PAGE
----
Air Layering Made Easy

Having the proper tools is the most essential thing in most everything we do.  The same holds true for air layering.  Although it is true a knife will work, having a few simple tools speeds up the process and makes it safer with better results.  The questions of when to air layer comes up and the best answer is after the tree has fruited and before you prune for shape and size.  Since having a healthy tree includes proper size and shape management for cold protection and fruit production, why not use those branches that don't fit to propagate your trees for our plant raffle or booth at our annual tree sale? 

First, pick a branch about the thickness of a magic marker.  A branch that gets sun will air layer better. Pick only upright branches and stay away from side branches that hang as they will tend to always act as side branches even when off the tree and attempting to grow out.  Pick a spot on the branch that will allow you to cut below the future root ball so the new feeder roots will be at the top of the container to be potted in. Just clamp on the branch (not too hard; they are very sharp), and one quick twist makes a clean straight cut through the bark to the wood.  Make a second cut about one inch from the first.  Next, a simple pair of pliers work to grab the bark between the cuts.  Twist off the bark between the cuts.  Scrape the wood with the pliers to cut cambium layer. This usually makes a difficult process of cutting with a knife safer and a lot faster and cleaner for much better results.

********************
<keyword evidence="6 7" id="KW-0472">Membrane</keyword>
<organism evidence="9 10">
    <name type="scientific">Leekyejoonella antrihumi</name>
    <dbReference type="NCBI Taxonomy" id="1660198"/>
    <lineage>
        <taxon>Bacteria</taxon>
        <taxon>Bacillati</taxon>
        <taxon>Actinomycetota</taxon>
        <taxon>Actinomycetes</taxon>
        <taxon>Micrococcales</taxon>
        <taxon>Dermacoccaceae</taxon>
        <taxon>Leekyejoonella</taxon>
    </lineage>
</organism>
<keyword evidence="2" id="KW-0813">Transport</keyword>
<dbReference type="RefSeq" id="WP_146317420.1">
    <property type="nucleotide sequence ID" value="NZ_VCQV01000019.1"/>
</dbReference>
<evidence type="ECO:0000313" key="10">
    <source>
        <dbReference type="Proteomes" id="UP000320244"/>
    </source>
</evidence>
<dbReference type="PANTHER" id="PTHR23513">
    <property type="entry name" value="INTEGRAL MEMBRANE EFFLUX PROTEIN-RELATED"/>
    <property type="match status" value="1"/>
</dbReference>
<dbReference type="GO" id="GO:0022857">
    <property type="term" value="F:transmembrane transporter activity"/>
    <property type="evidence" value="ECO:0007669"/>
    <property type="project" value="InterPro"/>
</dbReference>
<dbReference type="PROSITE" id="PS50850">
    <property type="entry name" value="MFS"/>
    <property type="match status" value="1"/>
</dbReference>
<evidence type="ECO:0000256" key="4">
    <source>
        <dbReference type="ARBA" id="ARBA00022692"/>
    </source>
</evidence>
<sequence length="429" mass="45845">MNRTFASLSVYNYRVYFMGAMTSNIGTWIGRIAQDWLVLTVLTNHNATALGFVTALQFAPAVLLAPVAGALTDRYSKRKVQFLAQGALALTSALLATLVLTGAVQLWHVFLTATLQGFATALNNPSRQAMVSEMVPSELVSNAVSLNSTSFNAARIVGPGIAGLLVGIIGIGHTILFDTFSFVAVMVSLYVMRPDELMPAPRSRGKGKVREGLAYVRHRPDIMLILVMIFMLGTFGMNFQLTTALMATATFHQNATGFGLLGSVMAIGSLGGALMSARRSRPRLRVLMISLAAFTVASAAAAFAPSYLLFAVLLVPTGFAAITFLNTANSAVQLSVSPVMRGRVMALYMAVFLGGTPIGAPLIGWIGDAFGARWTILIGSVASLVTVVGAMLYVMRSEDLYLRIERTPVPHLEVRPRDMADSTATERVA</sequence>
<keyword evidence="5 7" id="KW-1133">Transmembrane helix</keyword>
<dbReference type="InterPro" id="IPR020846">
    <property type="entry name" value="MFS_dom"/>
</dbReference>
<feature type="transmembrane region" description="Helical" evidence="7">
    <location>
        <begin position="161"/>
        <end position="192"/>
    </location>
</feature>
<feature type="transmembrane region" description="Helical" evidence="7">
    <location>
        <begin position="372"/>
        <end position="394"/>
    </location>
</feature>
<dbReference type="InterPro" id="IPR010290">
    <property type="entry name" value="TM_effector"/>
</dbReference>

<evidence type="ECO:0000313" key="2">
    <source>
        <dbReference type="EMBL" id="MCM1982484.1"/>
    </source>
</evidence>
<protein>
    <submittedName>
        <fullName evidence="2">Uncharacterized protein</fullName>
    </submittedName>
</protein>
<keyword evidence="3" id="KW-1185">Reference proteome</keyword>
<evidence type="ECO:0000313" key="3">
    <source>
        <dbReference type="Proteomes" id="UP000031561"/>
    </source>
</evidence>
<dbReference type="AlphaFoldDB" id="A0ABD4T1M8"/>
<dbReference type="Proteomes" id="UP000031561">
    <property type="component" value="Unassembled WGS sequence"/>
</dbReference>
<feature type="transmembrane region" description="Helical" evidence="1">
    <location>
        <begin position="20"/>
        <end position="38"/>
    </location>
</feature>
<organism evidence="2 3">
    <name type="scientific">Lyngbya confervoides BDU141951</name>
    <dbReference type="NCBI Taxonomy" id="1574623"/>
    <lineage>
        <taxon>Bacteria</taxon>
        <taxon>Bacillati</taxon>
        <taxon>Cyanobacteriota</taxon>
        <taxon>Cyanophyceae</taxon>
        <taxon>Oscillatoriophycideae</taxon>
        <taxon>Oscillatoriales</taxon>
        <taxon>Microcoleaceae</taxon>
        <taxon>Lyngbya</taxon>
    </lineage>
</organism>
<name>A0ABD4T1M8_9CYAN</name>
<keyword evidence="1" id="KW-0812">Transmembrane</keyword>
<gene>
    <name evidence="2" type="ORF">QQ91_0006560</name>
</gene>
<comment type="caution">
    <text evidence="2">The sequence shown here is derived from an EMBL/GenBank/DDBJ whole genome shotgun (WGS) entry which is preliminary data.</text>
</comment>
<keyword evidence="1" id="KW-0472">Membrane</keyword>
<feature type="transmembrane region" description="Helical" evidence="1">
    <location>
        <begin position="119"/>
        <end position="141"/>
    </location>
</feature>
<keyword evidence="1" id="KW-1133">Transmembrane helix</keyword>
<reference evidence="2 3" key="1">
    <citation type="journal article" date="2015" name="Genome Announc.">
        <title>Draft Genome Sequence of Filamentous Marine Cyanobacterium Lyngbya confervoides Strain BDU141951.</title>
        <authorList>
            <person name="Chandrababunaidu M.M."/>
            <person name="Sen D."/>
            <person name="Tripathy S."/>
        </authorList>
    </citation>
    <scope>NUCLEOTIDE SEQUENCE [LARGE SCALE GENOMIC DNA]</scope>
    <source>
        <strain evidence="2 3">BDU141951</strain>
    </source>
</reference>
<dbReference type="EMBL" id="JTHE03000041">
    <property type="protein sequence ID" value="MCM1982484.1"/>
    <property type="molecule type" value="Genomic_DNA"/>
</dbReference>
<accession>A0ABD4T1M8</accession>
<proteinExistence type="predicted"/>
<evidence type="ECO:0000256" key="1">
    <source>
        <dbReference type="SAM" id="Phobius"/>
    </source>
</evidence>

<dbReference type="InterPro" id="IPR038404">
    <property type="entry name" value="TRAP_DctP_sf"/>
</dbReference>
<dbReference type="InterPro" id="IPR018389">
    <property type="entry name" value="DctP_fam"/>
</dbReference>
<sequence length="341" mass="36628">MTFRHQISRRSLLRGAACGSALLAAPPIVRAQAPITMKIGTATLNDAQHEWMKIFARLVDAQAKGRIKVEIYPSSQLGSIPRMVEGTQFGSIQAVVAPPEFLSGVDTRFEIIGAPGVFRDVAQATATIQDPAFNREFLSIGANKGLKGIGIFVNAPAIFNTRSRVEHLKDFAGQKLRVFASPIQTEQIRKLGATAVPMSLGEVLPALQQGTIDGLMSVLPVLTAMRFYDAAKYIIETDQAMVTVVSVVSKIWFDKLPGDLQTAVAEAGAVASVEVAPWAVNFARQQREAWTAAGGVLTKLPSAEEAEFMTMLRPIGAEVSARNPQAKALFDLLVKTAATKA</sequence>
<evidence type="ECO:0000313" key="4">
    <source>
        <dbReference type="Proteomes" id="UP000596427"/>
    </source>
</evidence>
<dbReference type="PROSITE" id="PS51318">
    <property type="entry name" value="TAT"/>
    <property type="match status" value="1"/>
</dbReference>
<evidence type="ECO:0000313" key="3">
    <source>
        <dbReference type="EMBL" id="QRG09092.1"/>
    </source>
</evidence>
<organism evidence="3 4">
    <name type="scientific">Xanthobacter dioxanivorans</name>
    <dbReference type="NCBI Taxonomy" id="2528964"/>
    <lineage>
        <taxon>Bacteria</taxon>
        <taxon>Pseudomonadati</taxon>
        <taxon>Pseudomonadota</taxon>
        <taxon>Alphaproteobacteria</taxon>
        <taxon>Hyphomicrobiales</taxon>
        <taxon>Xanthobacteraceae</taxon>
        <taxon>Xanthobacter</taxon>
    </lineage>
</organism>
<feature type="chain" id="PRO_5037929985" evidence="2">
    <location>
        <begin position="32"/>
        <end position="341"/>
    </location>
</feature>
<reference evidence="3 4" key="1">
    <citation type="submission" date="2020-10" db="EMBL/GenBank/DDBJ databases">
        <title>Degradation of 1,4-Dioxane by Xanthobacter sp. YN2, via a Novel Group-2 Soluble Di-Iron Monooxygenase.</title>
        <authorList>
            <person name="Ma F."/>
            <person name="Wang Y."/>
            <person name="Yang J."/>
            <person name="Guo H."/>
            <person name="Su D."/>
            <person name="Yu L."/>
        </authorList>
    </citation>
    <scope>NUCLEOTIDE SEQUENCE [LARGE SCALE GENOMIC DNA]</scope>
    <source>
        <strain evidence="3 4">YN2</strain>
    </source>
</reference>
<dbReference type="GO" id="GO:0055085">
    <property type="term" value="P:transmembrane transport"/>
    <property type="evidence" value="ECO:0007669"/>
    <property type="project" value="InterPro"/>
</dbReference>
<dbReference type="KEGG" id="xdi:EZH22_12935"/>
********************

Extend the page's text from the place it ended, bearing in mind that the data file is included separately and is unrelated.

Next, prepare a rooting medium.  Use sphagnum moss with water and I like to use a small amount of rooting hormone.  Soak the moss and then ring it out so it is moist, not wet.  Tear off a foot long piece of aluminum foil and lay the moss out in a 4" long by 2" wide layer on the foil held in your hand.  Next, simply wrap the area of removed bark completely with the moss using the foil to hold it in place.  Twist and squeeze the foil to make it as tight as possible around the branch and the moss.  This helps keep ants out and a tight ball on the moss increases success of root ball.  If your foil rips, simply put another piece or foil over the other and squeeze tight.  A tight, moist, not wet ball of moss will give faster and better results.  Now be patient and wait for roots to grow inside the foil. 

You can usually tell after 4 to 6 weeks how it is doing by simply gently squeezing the foil and feeling for roots.  If roots are present, it feels hard, not squishy.  Once the roots have formed, cut off the branch 4" to 6" below the root ball.  This allows some support for the air layer in the container it is growing in.  Place your cut branches in a bucket of water.  Do not remove the foil yet.  This process keeps the roots wet and helps to chase out any bugs inside the root ball.  Trim off some branches and shape the new tree a little. 

To plant, remove foil carefully, these young roots are very brittle and tender, and place in a container; 1 gallon or 1 ½ gallon container is usually big enough.  If it is too big of a container, the soil stays too wet.  Water in the soil around the root ball.  Do not push down the soil or pack it in, this will damage the roots.  Remember you are working with feeder roots; they need to be near the surface of the soil; that's the reason for the long tag end that goes to the bottom of the pot as well as providing support. 

Now place your new plant to be in a shady area or a mist house and keep moist the leaves, wood, and soil on at least a daily basis.  You want well drained soil, not mud.  If you do everything right, in a short time new growth will appear.  Now start introducing your plant to sun and continue to water frequently until it takes full sun and is rooted out.  Now you can plant your new tree in the ground or in a larger container to grow off.  Good luck!

Authored by: 
Rich Parker
Sourced from: 
Newsletter of the Sub-Tropical Fruit Club of Qld. Inc., Aug-Sep 2009
Date sourced: 
31 Jan 2013